With the recent announcement of more than 500 million accounts impacted by a security leak, many Yahoo users have been changing their passwords. After all, that’s the official guidance. However, as ZDI’s Simon Zuckerbraun points out, a new password isn’t enough.
If you have a Yahoo account, chances are you’ve seen a notification that your account information has been stolen by attackers. You aren’t alone. According to public reports, more than half a billion accounts were impacted during a security leak in 2014. While it’s not known why it took Yahoo over 18 months to inform people, the notification from Yahoo CISO Bob Lord included the recommendation to change your password. While this is sound advice and a good first step, Zero Day Initiative (ZDI) researcher Simon Zuckerbraun found this step alone isn’t enough to protect your account.
Like many others, Simon received a notification that his account was included in the leak. Like many others, Simon logged in to his account and changed his password. He then opened his iPhone Mail application since he had configured the app to use his Yahoo account. He expected to be prompted for his new password and was more than a little surprised when he found it was not necessary. Even though he had changed the password associated with his Yahoo account, the phone was still connected.
Upon investigating, it became clear that Yahoo had issued a permanent credential to the device. This credential does not expire and is not revoked when the password changes. In other words, if someone already obtained access to your account and configured the iOS Mail app to use it, they would still have access to the account even after the password changes. What’s worse is that you would likely not even realize someone still has access to your email.
This presents a couple of different problems. First, steps beyond changing your password are not being clearly communicated from Yahoo. This could lead to a situation where millions believe they are protected even though they aren’t. Additionally, even if you are security conscious like Simon and want to review your activity and devices, it’s not easy to find. Associated devices aren’t listed under the “Account Security” tab at all. As shown in Figure 1 (below), the “Account Security” tab has no mention of associated devices.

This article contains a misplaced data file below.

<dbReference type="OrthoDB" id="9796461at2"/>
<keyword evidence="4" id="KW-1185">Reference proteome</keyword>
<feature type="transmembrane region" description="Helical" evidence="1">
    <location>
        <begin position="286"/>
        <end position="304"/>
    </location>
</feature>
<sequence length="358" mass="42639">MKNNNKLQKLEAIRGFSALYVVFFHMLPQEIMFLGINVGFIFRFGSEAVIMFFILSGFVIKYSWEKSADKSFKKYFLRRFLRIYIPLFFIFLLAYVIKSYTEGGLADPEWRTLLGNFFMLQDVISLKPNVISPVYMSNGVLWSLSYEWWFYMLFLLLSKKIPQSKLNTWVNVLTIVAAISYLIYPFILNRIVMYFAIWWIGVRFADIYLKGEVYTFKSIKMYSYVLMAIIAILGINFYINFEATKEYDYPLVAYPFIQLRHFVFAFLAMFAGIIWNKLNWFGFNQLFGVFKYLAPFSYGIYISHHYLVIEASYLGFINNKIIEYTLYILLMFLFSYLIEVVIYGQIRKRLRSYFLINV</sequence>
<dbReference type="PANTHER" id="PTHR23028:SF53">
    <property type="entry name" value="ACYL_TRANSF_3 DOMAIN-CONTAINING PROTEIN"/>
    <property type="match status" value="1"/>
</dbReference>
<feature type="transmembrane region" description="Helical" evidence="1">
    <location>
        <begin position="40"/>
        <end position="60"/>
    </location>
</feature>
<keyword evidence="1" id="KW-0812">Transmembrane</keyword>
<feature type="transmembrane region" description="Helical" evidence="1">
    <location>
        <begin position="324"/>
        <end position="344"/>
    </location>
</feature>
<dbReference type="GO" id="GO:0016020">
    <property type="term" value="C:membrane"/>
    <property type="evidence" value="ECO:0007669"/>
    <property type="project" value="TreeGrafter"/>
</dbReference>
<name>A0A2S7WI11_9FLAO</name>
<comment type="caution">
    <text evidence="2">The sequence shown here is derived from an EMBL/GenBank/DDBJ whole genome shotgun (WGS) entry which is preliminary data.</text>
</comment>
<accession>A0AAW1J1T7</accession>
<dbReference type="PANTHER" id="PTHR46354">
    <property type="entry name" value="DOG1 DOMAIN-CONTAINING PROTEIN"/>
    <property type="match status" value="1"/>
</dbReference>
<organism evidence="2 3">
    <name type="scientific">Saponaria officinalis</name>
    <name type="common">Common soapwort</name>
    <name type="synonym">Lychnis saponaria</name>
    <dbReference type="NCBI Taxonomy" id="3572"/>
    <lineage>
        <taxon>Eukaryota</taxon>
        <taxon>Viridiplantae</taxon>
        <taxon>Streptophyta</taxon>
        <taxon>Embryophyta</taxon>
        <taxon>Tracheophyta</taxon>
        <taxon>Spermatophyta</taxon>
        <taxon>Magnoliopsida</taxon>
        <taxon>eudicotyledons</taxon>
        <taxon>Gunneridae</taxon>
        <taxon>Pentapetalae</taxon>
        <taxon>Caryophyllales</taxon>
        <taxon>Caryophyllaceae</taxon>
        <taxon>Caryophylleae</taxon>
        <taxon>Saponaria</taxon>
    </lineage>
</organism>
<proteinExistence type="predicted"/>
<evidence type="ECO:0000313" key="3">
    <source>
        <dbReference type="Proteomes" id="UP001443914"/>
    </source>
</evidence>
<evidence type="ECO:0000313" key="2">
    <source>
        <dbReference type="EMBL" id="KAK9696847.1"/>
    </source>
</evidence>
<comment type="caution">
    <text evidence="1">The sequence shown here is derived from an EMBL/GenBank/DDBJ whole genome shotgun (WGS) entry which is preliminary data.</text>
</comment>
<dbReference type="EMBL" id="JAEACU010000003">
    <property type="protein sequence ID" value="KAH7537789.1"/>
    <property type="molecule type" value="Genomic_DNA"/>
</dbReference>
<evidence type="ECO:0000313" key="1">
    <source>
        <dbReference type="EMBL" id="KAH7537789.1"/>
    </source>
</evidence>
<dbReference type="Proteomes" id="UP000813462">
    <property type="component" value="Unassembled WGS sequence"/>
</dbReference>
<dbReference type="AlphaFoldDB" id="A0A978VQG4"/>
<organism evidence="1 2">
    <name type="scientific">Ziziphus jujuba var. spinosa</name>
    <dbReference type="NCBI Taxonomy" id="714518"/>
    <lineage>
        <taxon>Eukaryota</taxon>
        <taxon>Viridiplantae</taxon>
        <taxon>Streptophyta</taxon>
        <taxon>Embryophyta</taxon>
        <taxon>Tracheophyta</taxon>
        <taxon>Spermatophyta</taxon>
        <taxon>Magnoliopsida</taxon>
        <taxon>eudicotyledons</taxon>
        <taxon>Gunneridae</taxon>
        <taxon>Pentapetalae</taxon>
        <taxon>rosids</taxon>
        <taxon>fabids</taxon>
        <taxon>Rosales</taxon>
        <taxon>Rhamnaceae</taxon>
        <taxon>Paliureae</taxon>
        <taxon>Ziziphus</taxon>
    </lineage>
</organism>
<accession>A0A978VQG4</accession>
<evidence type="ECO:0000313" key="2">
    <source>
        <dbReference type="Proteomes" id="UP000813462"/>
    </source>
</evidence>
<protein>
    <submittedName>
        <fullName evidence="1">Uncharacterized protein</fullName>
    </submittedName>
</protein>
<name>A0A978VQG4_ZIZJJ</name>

The setting actually exists under the “Recent Activity” tab (Figure 2). Here you are able to see which applications are connected to your account with an option to remove them. It’s also interesting to see the apps and devices are just listed by product name – in this case “iOS” – and the date authorized. It’s up to the user to figure out what is legitimate and what’s not.
Looking at the phone settings (Figure 3) is of little help. Looking at the setting shows there is no option via the app to change the password. This is likely by design. When you set up your mail account on the device, it gets permanently credentialed until the credential is revoked through the server.
While it’s unfortunate Yahoo’s official advice for securing a hacked Yahoo account makes no mention of checking for or removing associated apps and devices, it definitely should be on your list. In fact, your list should look something like this:
- Change your password. This should still be your first step. It should always be your first reaction after an account compromise. If you reused the compromised Yahoo password with other online services, you’ll need to change it there as well. Have trouble remembering different passwords? Try a password manager like the Trend Micro™ Password Manager .
- Set up two-factor authentication (2FA) or use Yahoo’s Account Key. This will make it more difficult for attackers to access your information even if your password is compromised. Just don’t expect 2FA to reset your iPhone Mail app settings. You still need to go through the website to remove a device.
- Review your devices and activity. Understanding which devices access your account is key to finding unusual or unauthorized activity. You should specifically look for connected apps listed on the “Recent Activity” tab, as well as check the “Account Security” tab for active application passwords.
The steps users take after a leak notification often determine whether further account damage occurs. It’s unknown if the attackers will be able to decrypt stolen passwords or how they intend to use other leaked data. Regardless, if you change your password and review the associated devices, you’re less likely to be impacted. By understanding all the actions needed, you can exert some control over your account’s security.
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